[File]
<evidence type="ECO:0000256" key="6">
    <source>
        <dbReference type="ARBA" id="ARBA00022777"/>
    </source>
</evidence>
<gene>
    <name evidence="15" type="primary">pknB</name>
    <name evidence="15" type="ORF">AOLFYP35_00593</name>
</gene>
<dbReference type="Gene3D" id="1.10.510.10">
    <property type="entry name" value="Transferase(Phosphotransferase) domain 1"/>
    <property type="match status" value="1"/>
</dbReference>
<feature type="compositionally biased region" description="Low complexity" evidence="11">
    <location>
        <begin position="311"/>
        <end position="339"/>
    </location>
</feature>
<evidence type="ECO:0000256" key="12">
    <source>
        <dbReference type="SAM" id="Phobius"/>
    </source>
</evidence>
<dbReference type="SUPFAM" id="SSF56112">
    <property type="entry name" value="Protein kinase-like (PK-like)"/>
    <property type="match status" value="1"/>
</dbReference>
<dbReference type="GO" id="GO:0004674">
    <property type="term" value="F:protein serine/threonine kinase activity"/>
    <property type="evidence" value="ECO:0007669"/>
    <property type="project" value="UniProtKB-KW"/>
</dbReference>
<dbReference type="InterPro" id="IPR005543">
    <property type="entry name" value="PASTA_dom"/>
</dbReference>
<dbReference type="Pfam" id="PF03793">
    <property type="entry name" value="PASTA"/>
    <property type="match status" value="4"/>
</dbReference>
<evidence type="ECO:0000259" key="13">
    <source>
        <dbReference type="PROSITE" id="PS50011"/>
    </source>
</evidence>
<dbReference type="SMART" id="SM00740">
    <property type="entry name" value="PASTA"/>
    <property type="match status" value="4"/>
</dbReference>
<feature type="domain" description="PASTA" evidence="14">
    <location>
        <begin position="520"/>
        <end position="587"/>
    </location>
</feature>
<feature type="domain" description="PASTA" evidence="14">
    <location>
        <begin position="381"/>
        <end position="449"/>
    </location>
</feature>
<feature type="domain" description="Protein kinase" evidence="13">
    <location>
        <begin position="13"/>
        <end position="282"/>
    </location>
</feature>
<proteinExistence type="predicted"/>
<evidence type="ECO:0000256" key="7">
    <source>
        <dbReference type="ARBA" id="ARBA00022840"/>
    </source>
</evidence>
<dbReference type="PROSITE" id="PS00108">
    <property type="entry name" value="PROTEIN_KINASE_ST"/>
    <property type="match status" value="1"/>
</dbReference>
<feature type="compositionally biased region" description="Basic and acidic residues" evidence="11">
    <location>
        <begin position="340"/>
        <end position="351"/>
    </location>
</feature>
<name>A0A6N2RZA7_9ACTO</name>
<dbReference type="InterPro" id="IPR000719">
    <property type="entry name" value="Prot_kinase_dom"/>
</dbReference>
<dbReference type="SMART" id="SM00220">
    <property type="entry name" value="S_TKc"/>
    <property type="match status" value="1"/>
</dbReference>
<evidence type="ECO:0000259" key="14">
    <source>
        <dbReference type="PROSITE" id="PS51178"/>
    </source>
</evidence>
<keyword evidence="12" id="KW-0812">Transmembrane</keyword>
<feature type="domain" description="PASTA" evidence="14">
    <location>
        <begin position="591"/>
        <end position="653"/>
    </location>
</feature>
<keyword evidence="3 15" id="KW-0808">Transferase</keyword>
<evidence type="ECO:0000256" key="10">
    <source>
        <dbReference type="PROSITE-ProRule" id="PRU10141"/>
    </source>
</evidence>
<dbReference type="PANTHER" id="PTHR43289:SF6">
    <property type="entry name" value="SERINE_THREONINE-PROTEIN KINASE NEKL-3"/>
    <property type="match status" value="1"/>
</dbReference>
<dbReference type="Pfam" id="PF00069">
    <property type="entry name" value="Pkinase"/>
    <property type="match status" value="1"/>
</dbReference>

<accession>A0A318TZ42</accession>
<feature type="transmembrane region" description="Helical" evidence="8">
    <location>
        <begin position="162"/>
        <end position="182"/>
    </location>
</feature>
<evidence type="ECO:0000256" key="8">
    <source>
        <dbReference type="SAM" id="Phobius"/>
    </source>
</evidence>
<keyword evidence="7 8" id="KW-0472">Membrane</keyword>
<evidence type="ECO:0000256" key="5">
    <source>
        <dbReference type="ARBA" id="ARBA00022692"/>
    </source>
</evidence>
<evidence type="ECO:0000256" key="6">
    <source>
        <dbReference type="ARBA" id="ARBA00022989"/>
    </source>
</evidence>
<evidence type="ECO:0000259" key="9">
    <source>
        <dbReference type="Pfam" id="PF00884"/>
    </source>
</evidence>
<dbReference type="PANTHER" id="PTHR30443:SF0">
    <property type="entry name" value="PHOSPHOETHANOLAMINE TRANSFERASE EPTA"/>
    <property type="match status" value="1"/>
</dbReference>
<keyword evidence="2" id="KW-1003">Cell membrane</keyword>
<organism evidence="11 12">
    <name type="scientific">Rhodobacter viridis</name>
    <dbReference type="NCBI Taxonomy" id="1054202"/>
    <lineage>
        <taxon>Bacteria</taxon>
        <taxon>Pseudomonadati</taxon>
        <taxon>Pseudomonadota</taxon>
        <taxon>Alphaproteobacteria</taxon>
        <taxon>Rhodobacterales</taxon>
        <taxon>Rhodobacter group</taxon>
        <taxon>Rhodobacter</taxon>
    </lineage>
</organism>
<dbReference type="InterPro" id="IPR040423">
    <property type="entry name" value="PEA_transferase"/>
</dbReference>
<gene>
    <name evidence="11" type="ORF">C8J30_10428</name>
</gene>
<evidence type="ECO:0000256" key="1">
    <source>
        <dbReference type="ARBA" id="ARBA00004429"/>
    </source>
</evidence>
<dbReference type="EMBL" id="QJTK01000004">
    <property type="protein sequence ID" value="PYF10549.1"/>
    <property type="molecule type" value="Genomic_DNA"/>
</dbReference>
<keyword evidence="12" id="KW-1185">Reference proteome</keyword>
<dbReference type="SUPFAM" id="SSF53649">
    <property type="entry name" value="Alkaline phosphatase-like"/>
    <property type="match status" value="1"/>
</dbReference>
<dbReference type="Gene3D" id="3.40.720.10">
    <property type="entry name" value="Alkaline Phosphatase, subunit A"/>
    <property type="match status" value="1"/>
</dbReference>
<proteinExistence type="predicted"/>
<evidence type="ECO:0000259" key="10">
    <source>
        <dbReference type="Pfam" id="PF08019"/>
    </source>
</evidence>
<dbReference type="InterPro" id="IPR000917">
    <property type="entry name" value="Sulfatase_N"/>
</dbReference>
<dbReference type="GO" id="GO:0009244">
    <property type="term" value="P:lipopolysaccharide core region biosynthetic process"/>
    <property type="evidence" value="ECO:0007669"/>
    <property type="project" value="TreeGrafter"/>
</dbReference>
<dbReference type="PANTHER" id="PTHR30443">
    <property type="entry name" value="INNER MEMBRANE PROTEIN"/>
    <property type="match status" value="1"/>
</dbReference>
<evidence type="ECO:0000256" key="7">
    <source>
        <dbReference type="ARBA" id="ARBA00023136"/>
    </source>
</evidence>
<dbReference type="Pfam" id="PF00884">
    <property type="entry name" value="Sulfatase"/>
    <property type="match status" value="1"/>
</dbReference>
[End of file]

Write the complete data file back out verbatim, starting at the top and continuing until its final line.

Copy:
<evidence type="ECO:0000256" key="6">
    <source>
        <dbReference type="ARBA" id="ARBA00022777"/>
    </source>
</evidence>
<gene>
    <name evidence="15" type="primary">pknB</name>
    <name evidence="15" type="ORF">AOLFYP35_00593</name>
</gene>
<dbReference type="Gene3D" id="1.10.510.10">
    <property type="entry name" value="Transferase(Phosphotransferase) domain 1"/>
    <property type="match status" value="1"/>
</dbReference>
<feature type="compositionally biased region" description="Low complexity" evidence="11">
    <location>
        <begin position="311"/>
        <end position="339"/>
    </location>
</feature>
<evidence type="ECO:0000256" key="12">
    <source>
        <dbReference type="SAM" id="Phobius"/>
    </source>
</evidence>
<dbReference type="SUPFAM" id="SSF56112">
    <property type="entry name" value="Protein kinase-like (PK-like)"/>
    <property type="match status" value="1"/>
</dbReference>
<dbReference type="GO" id="GO:0004674">
    <property type="term" value="F:protein serine/threonine kinase activity"/>
    <property type="evidence" value="ECO:0007669"/>
    <property type="project" value="UniProtKB-KW"/>
</dbReference>
<dbReference type="InterPro" id="IPR005543">
    <property type="entry name" value="PASTA_dom"/>
</dbReference>
<dbReference type="Pfam" id="PF03793">
    <property type="entry name" value="PASTA"/>
    <property type="match status" value="4"/>
</dbReference>
<evidence type="ECO:0000259" key="13">
    <source>
        <dbReference type="PROSITE" id="PS50011"/>
    </source>
</evidence>
<dbReference type="SMART" id="SM00740">
    <property type="entry name" value="PASTA"/>
    <property type="match status" value="4"/>
</dbReference>
<feature type="domain" description="PASTA" evidence="14">
    <location>
        <begin position="520"/>
        <end position="587"/>
    </location>
</feature>
<feature type="domain" description="PASTA" evidence="14">
    <location>
        <begin position="381"/>
        <end position="449"/>
    </location>
</feature>
<feature type="domain" description="Protein kinase" evidence="13">
    <location>
        <begin position="13"/>
        <end position="282"/>
    </location>
</feature>
<proteinExistence type="predicted"/>
<evidence type="ECO:0000256" key="7">
    <source>
        <dbReference type="ARBA" id="ARBA00022840"/>
    </source>
</evidence>
<dbReference type="PROSITE" id="PS00108">
    <property type="entry name" value="PROTEIN_KINASE_ST"/>
    <property type="match status" value="1"/>
</dbReference>
<feature type="compositionally biased region" description="Basic and acidic residues" evidence="11">
    <location>
        <begin position="340"/>
        <end position="351"/>
    </location>
</feature>
<name>A0A6N2RZA7_9ACTO</name>
<dbReference type="InterPro" id="IPR000719">
    <property type="entry name" value="Prot_kinase_dom"/>
</dbReference>
<dbReference type="SMART" id="SM00220">
    <property type="entry name" value="S_TKc"/>
    <property type="match status" value="1"/>
</dbReference>
<evidence type="ECO:0000259" key="14">
    <source>
        <dbReference type="PROSITE" id="PS51178"/>
    </source>
</evidence>
<keyword evidence="12" id="KW-0812">Transmembrane</keyword>
<feature type="domain" description="PASTA" evidence="14">
    <location>
        <begin position="591"/>
        <end position="653"/>
    </location>
</feature>
<keyword evidence="3 15" id="KW-0808">Transferase</keyword>
<evidence type="ECO:0000256" key="10">
    <source>
        <dbReference type="PROSITE-ProRule" id="PRU10141"/>
    </source>
</evidence>
<dbReference type="PANTHER" id="PTHR43289:SF6">
    <property type="entry name" value="SERINE_THREONINE-PROTEIN KINASE NEKL-3"/>
    <property type="match status" value="1"/>
</dbReference>
<dbReference type="Pfam" id="PF00069">
    <property type="entry name" value="Pkinase"/>
    <property type="match status" value="1"/>
</dbReference>

<accession>A0A318TZ42</accession>
<feature type="transmembrane region" description="Helical" evidence="8">
    <location>
        <begin position="162"/>
        <end position="182"/>
    </location>
</feature>
<evidence type="ECO:0000256" key="8">
    <source>
        <dbReference type="SAM" id="Phobius"/>
    </source>
</evidence>
<keyword evidence="7 8" id="KW-0472">Membrane</keyword>
<evidence type="ECO:0000256" key="5">
    <source>
        <dbReference type="ARBA" id="ARBA00022692"/>
    </source>
</evidence>
<evidence type="ECO:0000256" key="6">
    <source>
        <dbReference type="ARBA" id="ARBA00022989"/>
    </source>
</evidence>
<evidence type="ECO:0000259" key="9">
    <source>
        <dbReference type="Pfam" id="PF00884"/>
    </source>
</evidence>
<dbReference type="PANTHER" id="PTHR30443:SF0">
    <property type="entry name" value="PHOSPHOETHANOLAMINE TRANSFERASE EPTA"/>
    <property type="match status" value="1"/>
</dbReference>
<keyword evidence="2" id="KW-1003">Cell membrane</keyword>
<organism evidence="11 12">
    <name type="scientific">Rhodobacter viridis</name>
    <dbReference type="NCBI Taxonomy" id="1054202"/>
    <lineage>
        <taxon>Bacteria</taxon>
        <taxon>Pseudomonadati</taxon>
        <taxon>Pseudomonadota</taxon>
        <taxon>Alphaproteobacteria</taxon>
        <taxon>Rhodobacterales</taxon>
        <taxon>Rhodobacter group</taxon>
        <taxon>Rhodobacter</taxon>
    </lineage>
</organism>
<dbReference type="InterPro" id="IPR040423">
    <property type="entry name" value="PEA_transferase"/>
</dbReference>
<gene>
    <name evidence="11" type="ORF">C8J30_10428</name>
</gene>
<evidence type="ECO:0000256" key="1">
    <source>
        <dbReference type="ARBA" id="ARBA00004429"/>
    </source>
</evidence>
<dbReference type="EMBL" id="QJTK01000004">
    <property type="protein sequence ID" value="PYF10549.1"/>
    <property type="molecule type" value="Genomic_DNA"/>
</dbReference>
<keyword evidence="12" id="KW-1185">Reference proteome</keyword>
<dbReference type="SUPFAM" id="SSF53649">
    <property type="entry name" value="Alkaline phosphatase-like"/>
    <property type="match status" value="1"/>
</dbReference>
<dbReference type="Gene3D" id="3.40.720.10">
    <property type="entry name" value="Alkaline Phosphatase, subunit A"/>
    <property type="match status" value="1"/>
</dbReference>
<proteinExistence type="predicted"/>
<evidence type="ECO:0000259" key="10">
    <source>
        <dbReference type="Pfam" id="PF08019"/>
    </source>
</evidence>
<dbReference type="InterPro" id="IPR000917">
    <property type="entry name" value="Sulfatase_N"/>
</dbReference>
<dbReference type="GO" id="GO:0009244">
    <property type="term" value="P:lipopolysaccharide core region biosynthetic process"/>
    <property type="evidence" value="ECO:0007669"/>
    <property type="project" value="TreeGrafter"/>
</dbReference>
<dbReference type="PANTHER" id="PTHR30443">
    <property type="entry name" value="INNER MEMBRANE PROTEIN"/>
    <property type="match status" value="1"/>
</dbReference>
<evidence type="ECO:0000256" key="7">
    <source>
        <dbReference type="ARBA" id="ARBA00023136"/>
    </source>
</evidence>
<dbReference type="Pfam" id="PF00884">
    <property type="entry name" value="Sulfatase"/>
    <property type="match status" value="1"/>
</dbReference>